WOHA on first encounters with architecture
Living the dream
By Justin Zhuang
WOHA’s architects Wong Mun Summ and Phua Hong Wei talk about their first encounters with architecture and living the dream. Both are identified in the Urban Redevelopment Authority (URA)’s ‘20 under 45’ series that recognises Singapore-registered architects across generations. WOHA’s work has garnered global and local accolades, known for their innovative and diverse designs.
What was your first encounter with architecture?
Mun Summ: I used to live in Tanglin Halt, and once after coming back from a midnight movie, I ran so quickly that I didn’t realise there was a barrier. I flew and my face landed on the tarmac. That was my first encounter with really hard architecture! I became an architect because I wanted to make sure things are softer!
Hong Wei: I remember my first Lego set. That was something that I liked to play with: to put things together, pull them apart and put them together again into different things. It was exciting and empowering to be able to imagine and structure the space.
Tell us about one work of yours.
Hong Wei: I always look back at Enabling Village because that is a project that really touches the people on the street. It has been two years since its completion and I still get called back to do tours and presentations. I enjoy doing it: to share our thinking process and see how others react to what was done.
Mun Summ: Enabling Village is a good example of how architects shouldn’t over think design. We hit the right level of intervention and created a framework for things to happen. That’s what an architect’s role should be: facilitating rather than building. Enabling Village has a very strong sense of place because of ownership by the community.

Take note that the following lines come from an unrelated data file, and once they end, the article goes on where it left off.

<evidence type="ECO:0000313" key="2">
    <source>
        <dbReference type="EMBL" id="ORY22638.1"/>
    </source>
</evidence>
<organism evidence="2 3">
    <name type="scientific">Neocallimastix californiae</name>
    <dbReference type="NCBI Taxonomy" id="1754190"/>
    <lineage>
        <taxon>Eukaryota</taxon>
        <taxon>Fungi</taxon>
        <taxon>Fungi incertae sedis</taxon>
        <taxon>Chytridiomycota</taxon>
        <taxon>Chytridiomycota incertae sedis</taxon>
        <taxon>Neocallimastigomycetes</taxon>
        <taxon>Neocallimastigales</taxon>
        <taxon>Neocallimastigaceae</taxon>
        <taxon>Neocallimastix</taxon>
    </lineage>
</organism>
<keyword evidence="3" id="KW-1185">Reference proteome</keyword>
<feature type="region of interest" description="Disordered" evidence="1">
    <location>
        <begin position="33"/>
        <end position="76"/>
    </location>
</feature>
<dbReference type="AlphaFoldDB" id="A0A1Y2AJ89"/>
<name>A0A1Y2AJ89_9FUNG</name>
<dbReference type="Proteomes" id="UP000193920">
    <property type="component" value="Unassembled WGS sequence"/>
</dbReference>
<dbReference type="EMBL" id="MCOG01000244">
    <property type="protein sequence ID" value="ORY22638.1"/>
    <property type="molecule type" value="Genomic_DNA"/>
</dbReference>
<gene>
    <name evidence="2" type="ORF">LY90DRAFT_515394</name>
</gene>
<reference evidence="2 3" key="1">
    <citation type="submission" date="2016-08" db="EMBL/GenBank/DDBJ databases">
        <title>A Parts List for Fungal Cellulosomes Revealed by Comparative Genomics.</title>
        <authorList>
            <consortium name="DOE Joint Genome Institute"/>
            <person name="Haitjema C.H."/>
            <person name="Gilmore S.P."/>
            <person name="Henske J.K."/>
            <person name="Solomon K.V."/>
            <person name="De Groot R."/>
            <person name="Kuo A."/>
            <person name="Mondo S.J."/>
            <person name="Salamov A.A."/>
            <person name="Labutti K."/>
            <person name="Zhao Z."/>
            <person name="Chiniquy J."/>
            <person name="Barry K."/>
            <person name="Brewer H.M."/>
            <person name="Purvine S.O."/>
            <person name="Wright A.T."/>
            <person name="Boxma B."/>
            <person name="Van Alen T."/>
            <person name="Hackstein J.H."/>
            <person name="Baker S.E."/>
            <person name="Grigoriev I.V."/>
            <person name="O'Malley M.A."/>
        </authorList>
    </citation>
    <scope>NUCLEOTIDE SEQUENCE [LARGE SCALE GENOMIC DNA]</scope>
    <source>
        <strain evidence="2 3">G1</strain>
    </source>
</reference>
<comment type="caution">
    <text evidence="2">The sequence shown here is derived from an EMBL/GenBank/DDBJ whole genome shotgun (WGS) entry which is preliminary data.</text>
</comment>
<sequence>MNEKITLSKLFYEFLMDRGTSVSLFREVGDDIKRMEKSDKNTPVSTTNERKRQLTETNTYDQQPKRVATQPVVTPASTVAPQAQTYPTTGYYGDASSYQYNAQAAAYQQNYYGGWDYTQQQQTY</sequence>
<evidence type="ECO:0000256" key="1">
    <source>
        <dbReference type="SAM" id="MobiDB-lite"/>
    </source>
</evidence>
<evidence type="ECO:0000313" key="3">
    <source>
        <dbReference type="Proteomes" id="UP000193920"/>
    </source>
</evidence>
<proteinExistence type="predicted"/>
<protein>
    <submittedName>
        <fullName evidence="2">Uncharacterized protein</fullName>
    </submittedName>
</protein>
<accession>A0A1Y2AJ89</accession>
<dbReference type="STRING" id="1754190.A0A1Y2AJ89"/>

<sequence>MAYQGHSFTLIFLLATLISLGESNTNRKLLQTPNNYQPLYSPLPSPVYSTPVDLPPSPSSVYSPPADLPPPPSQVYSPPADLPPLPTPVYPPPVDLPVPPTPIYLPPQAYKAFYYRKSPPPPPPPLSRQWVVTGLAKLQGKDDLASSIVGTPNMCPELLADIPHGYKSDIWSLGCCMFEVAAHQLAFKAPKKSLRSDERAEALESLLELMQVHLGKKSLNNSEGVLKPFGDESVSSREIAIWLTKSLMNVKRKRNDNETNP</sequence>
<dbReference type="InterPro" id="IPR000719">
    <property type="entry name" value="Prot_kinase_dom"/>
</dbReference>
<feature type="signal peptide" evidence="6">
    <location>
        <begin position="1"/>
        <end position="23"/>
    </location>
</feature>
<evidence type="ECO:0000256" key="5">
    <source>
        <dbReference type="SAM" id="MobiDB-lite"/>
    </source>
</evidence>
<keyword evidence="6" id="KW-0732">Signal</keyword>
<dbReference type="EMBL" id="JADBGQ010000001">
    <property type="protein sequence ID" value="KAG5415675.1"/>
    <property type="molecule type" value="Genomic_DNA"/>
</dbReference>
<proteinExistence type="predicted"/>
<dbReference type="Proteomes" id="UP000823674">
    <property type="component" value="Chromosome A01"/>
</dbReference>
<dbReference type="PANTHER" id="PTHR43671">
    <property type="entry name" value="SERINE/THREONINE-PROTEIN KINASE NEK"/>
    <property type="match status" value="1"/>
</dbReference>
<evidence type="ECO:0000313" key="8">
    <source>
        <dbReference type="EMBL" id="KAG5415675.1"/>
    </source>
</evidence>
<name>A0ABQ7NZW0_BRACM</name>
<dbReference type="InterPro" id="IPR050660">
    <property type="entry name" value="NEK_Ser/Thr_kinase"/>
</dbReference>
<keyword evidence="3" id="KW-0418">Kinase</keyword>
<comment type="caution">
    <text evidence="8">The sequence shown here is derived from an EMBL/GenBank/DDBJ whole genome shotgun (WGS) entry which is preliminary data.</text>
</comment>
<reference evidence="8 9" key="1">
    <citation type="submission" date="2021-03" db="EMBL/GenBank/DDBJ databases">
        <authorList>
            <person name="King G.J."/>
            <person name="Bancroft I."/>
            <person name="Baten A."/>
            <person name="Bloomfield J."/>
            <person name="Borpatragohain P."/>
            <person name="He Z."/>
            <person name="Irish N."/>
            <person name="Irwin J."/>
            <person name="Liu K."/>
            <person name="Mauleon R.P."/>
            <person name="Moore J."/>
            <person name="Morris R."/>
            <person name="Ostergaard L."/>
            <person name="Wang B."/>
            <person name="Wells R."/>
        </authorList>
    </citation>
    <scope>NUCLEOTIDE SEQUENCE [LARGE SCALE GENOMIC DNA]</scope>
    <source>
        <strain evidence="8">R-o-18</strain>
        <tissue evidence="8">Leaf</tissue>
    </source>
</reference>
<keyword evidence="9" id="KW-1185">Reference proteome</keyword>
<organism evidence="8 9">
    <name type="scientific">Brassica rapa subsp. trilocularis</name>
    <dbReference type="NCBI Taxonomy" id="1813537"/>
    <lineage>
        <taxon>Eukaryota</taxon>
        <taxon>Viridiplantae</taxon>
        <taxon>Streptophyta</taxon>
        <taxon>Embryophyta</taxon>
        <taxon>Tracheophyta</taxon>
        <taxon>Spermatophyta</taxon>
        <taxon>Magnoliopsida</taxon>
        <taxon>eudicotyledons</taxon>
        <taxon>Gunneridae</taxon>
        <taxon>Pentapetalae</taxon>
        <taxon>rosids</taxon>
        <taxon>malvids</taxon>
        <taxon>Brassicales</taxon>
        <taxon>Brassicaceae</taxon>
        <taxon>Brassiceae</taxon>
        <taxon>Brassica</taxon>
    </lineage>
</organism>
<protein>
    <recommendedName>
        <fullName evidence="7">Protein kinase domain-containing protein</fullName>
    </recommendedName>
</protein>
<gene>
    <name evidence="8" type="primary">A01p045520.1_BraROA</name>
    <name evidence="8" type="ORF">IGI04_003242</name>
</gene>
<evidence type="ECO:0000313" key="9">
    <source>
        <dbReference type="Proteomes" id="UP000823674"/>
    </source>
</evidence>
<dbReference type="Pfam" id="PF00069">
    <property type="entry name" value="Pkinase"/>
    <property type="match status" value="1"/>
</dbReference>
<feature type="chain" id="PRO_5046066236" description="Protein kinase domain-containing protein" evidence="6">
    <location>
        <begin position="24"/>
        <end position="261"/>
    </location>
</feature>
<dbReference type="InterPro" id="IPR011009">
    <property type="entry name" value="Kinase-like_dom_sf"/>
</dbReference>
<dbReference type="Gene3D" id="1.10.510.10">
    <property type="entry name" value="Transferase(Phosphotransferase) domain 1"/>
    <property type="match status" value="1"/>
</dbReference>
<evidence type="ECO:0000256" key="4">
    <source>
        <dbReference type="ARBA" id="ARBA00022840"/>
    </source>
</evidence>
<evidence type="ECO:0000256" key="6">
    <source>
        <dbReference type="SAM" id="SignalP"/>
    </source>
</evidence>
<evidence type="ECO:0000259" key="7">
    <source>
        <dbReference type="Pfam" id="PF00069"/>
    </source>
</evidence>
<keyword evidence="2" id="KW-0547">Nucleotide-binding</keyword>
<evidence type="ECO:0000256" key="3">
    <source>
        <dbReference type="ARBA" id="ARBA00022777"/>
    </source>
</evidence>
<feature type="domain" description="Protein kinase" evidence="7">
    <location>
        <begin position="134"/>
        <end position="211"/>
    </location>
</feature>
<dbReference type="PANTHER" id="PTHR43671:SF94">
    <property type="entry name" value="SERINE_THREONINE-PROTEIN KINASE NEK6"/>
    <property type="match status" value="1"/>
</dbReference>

What is one thing you like to see more (or less) in Singapore architecture?
Mun Summ: I want to see more project managers coming back to the architecture side, because we need the strength and the manpower.
Hong Wei: More synergy and generosity, less segregation and duplication.
What is a piece of Singapore architecture you wish more people would notice?
Mun Summ: Five-footways were the best invention by Sir Stamford Raffles as they cover and connect the city. It is integrated into the building typology, making it smart, useful and meaningful.
Hong Wei: UOB’s sheltered plaza, which I walk through to get to the office every day. It’s a space that is civic minded, and gives back to the people.
A dream project?
Mun Summ: I’m living the dream, can’t ask for more.
Hong Wei: Another Enabling Village or a community integrated development. My graduating dissertation looked at how common spaces evolved from community centres as social condensers to commercial malls where everything is the same. Today, community centres have returned as major integrated developments like Kampung Admiralty. This is an interesting progression in typology—and it is uniquely rojak! Enabling Village demonstrates how old/vacated buildings or plots can be re-purposed into a meaningful social infrastructure deep in the heartlands.
Complete the sentence: Architecture is not…
Hong Wei: … about form, not about being iconic, not about “look at me”. It’s about how the design can contribute back to society and the environment.
Mun Summ: … about me, it’s about you.
The ‘20 under 45’ series recognises Singapore-registered architects across generations. The third edition was unveiled in 2017 recognising a new group of 20 architects under the age of 45. The architects for the series were selected by a panel of assessors from the architectural profession and other related industries, based on their range of works that reflect their achievements in design, ideas and leadership.
For more information about the series and to purchase the third edition book, go to URA’s website